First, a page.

Red-tagging, profiling halt community pantry operations

Pandacan community pantry (Marikit Arellano's Facebook)
Pandacan community pantry (Marikit Arellano's Facebook)

DISTRIBUTION of free basic goods at the Maginhawa Community Pantry in Quezon City was suspended Tuesday, April 20, 2021, after it was red-tagged by a government task force.

In Pandacan, Manila, a community pantry also suspended its activities after two policemen asked the volunteers to fill up a form seeking personal information.

Philippine National Police (PNP) Chief Debold Sinas said there is no order from the national headquarters to conduct profiling of organizers of community pantries.

Ana Patricia Non, who initiated the first community pantry in the country, said she wants to ensure her and the volunteers’ safety. She has called for a press conference later Tuesday.

A long queue of people expecting to get some free relief goods from the pantry dispersed early Tuesday after a volunteer announced the suspension of distribution.

“Hindi magandang balita. Bukas po pause po muna ang #MaginhawaCommunityPantry para sa safety po namin ng mga volunteers. Malungkot po dahil hindi muna maipapamahagi ang goods na inihanda namin buong maghapon dahil po sa #RedTagging na nagaganap,” Non said in a Facebook post late Monday night, April 19.

(Bad news. We will suspend the Maginhawa Community Pantry tomorrow for our safety. We’re sad that we could not distribute the goods that we prepared because of red-tagging.)

“Magbigat sa pakirandam ko kasi maganda po ang intentions ko noong binuo ko ang #CommunityPantry at ilang araw na din po na napakaraming pinagsisilbihan nito at ganun din po ang tulong na dumadating. Sigurado po maraming tao po ang pipila sa amin bukas pero kailangan po muna nila maghintay sa susunod na araw bago po ito maipamahagi. Lalo na po at nagkaproblema kanina ang ibang community pantry sa mga kapulisan,” she added.

In a Facebook post, Pandacan community pantry organizer Marikit Arellano said a commotion erupted when two policemen asked them on Monday to fill up a form.

“Pero wala naman po sila sinabi kung bawal ‘yung community pantry may mga tinanong at pina-fill up-an po sa amin for basic information daw at dahil in-update/pinost ko po ito sa aking account ito po ay nagtrending. Para na rin po ito sa seguridad ng pamilya namin,” she said.

“Para na rin po paglilinaw, Ang pagtatayo po namin ng Pandacan community pantry ay walang halong pamomolitika o walang koneksyon sa ano mang samahan/organisasyon o politiko. Ito po ay Initiative at tulong-tulong/bayanihan ng mga kapit-bahay, kabarangay, kapit-brgy. upang makatulong sa kapwa,sa mga nangangailangan/kapos palad,” she added.

The community pantry phenomenon began with a single wooden cart that Non set up on April 14, 2021 along Maginhawa St. in Diliman, Quezon City, with the sign, “Magbigay ayon sa kakayahan, kumuha batay sa pangangailangan.” (Give what you can, take what you need.)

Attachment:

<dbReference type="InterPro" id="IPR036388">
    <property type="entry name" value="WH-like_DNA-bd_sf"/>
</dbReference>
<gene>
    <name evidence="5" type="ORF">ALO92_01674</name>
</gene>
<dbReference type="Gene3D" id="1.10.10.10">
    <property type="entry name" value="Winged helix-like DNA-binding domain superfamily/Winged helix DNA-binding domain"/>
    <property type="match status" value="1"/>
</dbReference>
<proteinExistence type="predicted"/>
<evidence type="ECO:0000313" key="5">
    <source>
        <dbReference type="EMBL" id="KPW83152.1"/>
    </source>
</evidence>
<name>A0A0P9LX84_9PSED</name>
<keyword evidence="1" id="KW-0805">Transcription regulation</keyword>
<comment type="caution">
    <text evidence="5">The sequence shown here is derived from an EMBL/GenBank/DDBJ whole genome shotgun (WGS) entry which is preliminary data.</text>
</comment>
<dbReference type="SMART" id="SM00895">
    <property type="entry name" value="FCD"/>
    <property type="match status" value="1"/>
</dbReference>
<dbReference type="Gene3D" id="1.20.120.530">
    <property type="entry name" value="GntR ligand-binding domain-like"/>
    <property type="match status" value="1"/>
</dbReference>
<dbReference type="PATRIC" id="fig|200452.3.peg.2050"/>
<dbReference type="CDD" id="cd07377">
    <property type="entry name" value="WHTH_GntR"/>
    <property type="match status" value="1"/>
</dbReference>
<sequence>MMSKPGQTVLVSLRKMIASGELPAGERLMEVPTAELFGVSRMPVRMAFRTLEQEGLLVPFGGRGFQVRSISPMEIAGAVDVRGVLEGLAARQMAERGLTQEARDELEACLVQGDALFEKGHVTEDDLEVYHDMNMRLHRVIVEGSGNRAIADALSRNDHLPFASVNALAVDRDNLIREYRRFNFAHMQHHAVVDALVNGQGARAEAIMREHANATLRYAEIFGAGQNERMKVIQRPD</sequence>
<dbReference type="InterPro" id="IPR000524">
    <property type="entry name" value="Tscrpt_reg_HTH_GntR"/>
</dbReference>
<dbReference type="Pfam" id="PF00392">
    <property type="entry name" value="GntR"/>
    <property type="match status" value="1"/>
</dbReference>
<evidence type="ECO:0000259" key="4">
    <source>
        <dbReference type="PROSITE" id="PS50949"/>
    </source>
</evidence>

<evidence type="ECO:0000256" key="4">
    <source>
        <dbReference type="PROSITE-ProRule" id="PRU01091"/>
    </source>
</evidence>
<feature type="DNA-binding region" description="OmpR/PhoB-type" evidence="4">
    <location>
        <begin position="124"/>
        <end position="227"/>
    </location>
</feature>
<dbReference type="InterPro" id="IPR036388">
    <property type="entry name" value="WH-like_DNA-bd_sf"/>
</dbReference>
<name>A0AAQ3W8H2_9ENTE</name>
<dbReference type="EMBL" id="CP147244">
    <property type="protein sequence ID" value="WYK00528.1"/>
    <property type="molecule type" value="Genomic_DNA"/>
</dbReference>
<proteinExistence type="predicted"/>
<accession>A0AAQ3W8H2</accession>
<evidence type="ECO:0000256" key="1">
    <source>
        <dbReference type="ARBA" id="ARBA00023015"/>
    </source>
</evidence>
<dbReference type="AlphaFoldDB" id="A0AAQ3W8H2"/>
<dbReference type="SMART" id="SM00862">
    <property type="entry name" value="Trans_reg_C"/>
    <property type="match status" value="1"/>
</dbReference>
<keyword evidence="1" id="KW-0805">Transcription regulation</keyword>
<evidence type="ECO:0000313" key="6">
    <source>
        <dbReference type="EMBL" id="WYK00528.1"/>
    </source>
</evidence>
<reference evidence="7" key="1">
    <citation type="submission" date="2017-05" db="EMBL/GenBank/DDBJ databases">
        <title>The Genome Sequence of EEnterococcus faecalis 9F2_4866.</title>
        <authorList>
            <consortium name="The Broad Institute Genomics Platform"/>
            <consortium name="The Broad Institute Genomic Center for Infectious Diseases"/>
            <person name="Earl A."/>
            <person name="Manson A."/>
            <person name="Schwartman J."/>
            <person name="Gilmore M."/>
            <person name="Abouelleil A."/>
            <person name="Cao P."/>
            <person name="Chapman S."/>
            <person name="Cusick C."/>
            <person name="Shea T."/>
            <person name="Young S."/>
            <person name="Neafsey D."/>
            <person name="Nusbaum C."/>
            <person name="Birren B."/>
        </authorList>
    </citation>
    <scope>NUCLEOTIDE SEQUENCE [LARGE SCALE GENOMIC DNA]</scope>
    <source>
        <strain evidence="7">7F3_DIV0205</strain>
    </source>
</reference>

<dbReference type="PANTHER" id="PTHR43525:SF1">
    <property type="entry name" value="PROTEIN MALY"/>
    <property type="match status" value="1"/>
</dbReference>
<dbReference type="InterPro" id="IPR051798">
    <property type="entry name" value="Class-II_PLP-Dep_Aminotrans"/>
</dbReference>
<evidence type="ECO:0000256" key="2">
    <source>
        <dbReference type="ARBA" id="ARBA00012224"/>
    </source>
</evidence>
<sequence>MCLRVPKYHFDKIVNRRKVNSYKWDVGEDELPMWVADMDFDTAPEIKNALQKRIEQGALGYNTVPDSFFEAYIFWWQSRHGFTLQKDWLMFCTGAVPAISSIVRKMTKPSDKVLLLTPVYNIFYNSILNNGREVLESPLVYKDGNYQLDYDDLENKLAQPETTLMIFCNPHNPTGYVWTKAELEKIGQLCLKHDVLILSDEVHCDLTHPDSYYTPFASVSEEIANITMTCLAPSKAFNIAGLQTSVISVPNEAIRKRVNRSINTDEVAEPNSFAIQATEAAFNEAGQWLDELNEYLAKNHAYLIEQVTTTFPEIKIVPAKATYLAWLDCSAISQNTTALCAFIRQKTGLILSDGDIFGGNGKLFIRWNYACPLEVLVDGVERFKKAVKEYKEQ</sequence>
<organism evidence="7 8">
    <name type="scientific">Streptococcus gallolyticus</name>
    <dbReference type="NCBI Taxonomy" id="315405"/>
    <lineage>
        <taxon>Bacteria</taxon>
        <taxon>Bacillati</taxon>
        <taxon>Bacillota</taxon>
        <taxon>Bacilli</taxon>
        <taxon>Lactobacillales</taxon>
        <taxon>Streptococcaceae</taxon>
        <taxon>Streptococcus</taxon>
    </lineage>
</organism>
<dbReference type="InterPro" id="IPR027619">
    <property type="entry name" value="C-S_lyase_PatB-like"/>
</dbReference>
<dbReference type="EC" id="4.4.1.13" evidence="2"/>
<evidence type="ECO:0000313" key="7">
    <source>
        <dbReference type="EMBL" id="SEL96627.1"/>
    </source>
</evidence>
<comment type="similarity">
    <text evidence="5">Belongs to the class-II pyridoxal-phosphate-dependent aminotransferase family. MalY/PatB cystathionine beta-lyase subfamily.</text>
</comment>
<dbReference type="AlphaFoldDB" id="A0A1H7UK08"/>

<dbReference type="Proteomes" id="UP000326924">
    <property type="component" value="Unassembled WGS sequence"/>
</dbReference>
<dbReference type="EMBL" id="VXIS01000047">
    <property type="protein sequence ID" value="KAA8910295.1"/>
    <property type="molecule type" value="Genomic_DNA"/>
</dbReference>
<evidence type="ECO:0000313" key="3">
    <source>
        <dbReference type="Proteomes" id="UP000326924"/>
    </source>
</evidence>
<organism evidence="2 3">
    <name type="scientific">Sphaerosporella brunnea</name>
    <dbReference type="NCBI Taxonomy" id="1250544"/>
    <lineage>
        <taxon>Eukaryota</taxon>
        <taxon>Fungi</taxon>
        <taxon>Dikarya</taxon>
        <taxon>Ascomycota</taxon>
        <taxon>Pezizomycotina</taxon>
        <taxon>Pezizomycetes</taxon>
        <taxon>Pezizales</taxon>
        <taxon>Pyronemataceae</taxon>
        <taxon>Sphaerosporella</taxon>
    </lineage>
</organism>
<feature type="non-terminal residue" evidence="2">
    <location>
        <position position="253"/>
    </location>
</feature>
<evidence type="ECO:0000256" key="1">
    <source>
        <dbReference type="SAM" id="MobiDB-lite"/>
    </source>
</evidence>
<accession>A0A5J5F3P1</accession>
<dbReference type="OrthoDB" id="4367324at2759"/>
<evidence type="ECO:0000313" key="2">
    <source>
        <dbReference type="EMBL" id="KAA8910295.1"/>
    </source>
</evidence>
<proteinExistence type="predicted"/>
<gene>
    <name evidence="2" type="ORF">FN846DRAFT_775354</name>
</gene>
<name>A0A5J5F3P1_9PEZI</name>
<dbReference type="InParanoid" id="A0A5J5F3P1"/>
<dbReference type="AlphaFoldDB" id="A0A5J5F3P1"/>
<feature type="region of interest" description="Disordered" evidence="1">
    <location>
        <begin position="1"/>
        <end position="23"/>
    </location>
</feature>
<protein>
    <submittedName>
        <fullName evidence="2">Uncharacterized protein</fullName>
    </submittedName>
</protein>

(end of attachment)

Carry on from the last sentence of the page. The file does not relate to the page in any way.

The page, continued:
Her initiative quickly caught fire and was replicated across the National Capital Region (NCR) as well as in the provinces of Rizal, Laguna, Cavite and Batangas, also known as NCR plus, which is under modified enhanced community quarantine (ECQ) due to a surge in coronavirus infections.

Community pantries have also been reportedly established in the provinces of Pampanga, Samar, Aklan, Cebu and Batangas.

On Monday, the National Task Force to End Local Communist Armed Conflict (NTF-Elcac) posted in its Facebook account graphics and photos linking the community pantries to the Communist Party of the Philippines.

It said the communist movement was using the initiative for a mass recruitment.

The Quezon City Police District shared a similar post on its Facebook page.

The Eastern Police District in Metro Manila, on the other hand, established its own community pantry in front of their headquarters in Pasig City.

Sinas, for his part, said it is beyond the interest of the PNP to delve into purely voluntary personal activities of private citizens.

“We are aware of the activities of these community pantries as an expression of bayanihan spirit, but we have no intention to interfere but to serve the best interest of law and order and public safety in such public activities,” he added.

On Monday, April 19, Presidential Spokesperson Harry Roque Jr. said the emergence of community pantries exemplifies the bayanihan spirit.

He said Malacañang does not see it as a condemnation of government over its pandemic response.

“It shows the best of the Filipino. It is part of our psyche to help one another. I don’t see it as a condemnation of the government,” he said.

“It shows the best of us during the worst of times,” he added. (SunStar Philippines)


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